Entity

Time filter

Source Type

AUGUSTA, GA, United States

Grant
Agency: Department of Health and Human Services | Branch: | Program: STTR | Phase: Phase I | Award Amount: 195.51K | Year: 2009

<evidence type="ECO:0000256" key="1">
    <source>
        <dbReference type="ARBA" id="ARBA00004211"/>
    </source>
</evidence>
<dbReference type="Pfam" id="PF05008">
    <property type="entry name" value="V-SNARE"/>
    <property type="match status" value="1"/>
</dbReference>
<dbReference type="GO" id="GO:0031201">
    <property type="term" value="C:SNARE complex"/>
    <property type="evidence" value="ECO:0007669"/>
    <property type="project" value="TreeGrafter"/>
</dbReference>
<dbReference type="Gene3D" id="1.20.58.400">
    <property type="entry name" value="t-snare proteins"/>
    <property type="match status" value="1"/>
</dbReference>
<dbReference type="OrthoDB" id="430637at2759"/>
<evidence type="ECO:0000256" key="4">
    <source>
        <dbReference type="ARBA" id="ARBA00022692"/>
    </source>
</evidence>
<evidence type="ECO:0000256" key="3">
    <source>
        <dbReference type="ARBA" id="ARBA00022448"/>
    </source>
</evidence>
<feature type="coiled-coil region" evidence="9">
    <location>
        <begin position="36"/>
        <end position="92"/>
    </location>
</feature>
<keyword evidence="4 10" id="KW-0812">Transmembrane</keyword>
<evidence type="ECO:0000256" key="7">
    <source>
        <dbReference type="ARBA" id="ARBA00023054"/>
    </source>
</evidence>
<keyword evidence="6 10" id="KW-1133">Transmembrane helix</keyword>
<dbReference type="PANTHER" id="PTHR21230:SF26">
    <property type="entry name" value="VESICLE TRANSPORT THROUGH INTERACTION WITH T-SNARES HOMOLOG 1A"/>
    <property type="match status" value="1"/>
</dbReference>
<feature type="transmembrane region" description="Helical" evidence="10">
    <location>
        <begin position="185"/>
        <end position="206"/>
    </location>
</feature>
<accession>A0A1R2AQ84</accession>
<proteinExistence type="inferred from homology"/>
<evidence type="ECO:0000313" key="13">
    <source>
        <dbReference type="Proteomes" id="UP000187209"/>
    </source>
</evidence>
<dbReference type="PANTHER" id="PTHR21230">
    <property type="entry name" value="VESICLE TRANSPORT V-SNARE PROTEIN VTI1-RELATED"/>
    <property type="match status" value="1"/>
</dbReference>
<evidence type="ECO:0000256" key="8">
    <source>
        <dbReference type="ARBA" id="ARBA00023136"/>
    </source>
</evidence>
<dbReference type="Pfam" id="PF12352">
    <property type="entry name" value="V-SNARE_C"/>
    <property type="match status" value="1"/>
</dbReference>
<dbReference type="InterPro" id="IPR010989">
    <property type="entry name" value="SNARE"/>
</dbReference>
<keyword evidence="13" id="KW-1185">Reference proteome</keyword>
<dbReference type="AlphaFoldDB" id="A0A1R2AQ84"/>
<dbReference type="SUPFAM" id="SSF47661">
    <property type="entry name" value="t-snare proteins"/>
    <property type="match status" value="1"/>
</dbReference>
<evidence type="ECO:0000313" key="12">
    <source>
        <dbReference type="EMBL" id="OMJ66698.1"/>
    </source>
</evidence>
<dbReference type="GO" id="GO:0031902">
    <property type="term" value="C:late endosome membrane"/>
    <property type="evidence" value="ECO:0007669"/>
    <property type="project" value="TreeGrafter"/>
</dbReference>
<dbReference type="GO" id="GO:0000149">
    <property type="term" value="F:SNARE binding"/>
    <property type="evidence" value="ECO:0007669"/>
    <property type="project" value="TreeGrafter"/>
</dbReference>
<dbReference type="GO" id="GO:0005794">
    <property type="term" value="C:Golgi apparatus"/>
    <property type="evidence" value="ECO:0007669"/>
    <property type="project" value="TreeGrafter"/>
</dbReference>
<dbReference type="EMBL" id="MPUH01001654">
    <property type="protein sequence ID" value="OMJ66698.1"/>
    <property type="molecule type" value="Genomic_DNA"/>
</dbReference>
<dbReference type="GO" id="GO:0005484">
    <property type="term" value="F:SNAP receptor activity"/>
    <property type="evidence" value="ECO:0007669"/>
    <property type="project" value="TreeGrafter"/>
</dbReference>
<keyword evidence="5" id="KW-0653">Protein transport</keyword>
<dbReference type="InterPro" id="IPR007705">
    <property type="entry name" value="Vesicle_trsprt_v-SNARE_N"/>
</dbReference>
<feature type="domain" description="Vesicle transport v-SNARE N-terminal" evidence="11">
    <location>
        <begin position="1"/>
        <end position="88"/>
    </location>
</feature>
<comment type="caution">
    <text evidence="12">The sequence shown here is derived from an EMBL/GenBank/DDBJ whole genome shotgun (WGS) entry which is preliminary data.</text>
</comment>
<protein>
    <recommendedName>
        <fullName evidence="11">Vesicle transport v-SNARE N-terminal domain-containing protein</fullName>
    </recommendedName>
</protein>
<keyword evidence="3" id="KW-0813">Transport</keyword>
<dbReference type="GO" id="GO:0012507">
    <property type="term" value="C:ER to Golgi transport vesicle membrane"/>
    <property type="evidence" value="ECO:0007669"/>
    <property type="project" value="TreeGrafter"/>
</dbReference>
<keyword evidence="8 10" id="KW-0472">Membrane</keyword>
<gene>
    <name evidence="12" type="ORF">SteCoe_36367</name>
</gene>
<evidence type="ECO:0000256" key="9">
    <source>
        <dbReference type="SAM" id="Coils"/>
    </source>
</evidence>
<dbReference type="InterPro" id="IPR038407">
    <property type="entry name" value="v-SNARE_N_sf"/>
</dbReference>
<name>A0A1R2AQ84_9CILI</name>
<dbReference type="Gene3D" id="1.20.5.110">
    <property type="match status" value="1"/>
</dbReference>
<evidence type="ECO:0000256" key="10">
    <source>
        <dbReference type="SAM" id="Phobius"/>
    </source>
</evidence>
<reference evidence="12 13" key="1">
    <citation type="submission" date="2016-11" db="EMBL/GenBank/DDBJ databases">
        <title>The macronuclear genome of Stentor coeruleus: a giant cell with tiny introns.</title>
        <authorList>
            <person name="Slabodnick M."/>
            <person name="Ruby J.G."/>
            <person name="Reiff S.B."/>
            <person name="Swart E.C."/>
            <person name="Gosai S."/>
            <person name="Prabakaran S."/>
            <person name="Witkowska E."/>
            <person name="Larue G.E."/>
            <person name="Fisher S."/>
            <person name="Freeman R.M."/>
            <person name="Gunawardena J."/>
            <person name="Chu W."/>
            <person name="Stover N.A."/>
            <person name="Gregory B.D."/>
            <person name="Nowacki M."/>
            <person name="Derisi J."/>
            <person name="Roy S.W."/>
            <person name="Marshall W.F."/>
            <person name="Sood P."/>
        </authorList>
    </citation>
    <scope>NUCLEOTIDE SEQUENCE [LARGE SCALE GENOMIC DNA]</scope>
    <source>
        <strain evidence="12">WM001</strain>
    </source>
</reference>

DESCRIPTION (provided by applicant): Worldwide diabetes is projected to reach epidemic proportions in the next 25 years, however, the prevalence of diabetes in the U.S., India, China, Russia, and Japan is already spiraling out of control. One promising therapy for diabetic conditions linked to the functional or outright loss of insulin-producing cells (i.e. pancreatic beta cells) is simply replenishing them. Two main strategies are being developed: 1) Transplantation of beta cells (cell replacement), and 2) Stimulation of endogenous progenitor/adult stem cells (cellular regeneration). Combined with suppression of an autoimmune response which targets beta cells, such therapies could represent lasting cures. The ultimate goal of this project is to create a diabetes model in which genetic networks that regulate the regeneration of insulin-producing pancreatic beta cells in vertebrates can be elucidated. Because zebrafish have a remarkable capacity for cellular regeneration - and are amenable to forward genetics - mutations can be identified which disrupt the regenerative process. Accordingly, we have adapted an inducible cellular ablation system, termed ZAP, toward the goal of creating new tools for the study of cellular regeneration in zebrafish. The ZAP system can be targeted to any genetically definable cellular subtype and thereby model diseases linked to the loss of a particular cell type (e.g., Type I diabetes). The ZAP system is based on transgenic expression of a fusion protein between a pro-drug converting enzyme and a fluorescent reporter. The enzyme converts otherwise innocuous pro-drugs into cytotoxins, thus adding pro-drugs to the water induces ablation in multiple fish simultaneously. The reporter allows automated quantitative detection of the presence or absence of the targeted cell type. We have recently demonstrated two key findings using transgenic zebrafish expressing ZAPs specifically in beta cells: 1) ZAP-expressing beta cells can be specifically eliminated upon treatment with pro-drug, 2) Upon removal of pro-drug, beta cells are rapidly regenerated over the course of the next few days. Here we propose to create transgenic zebrafish expressing the ZAP system in beta cells. In Phase II efforts, these transgenic animals will be mutagenized and screened for those individuals in which this innate capacity for beta cell regeneration has been disrupted. These mutant lines will provide unique insights into the genetic circuitry underlying the regulation of beta cell regeneration and may be utilized in downstream commercialization efforts for the efficient screening and identification of compounds which stimulate progenitor/stem cells to replace lost beta cells. The specific aims of this proposal are: 1) The creation of transgenic lines that will facilitate ratiometric automated detection of targeted (beta) and control cells (alpha), and 2) Optimization and scaling of quantitative automated detection methods. PUBLIC HEALTH RELEVANCE: The number of people diagnosed with diabetes will reach epidemic proportions worldwide within the first quarter of this century. Therapies aimed at replacing or amplifying the number of insulin-producing cells in the body (the beta cells of the pancreas) show great promise for diabetic conditions which require daily insulin injections. This study proposes to create a series of diabetic disease model organisms. Future studies will utilize these models to identify the genetic networks that regulate the process of beta cell regeneration. Insights gained from generating a diabetes model will help indentify drugs capable of safely stimulating the production of new insulin-producing beta cells - a potential cure for this debilitating disease.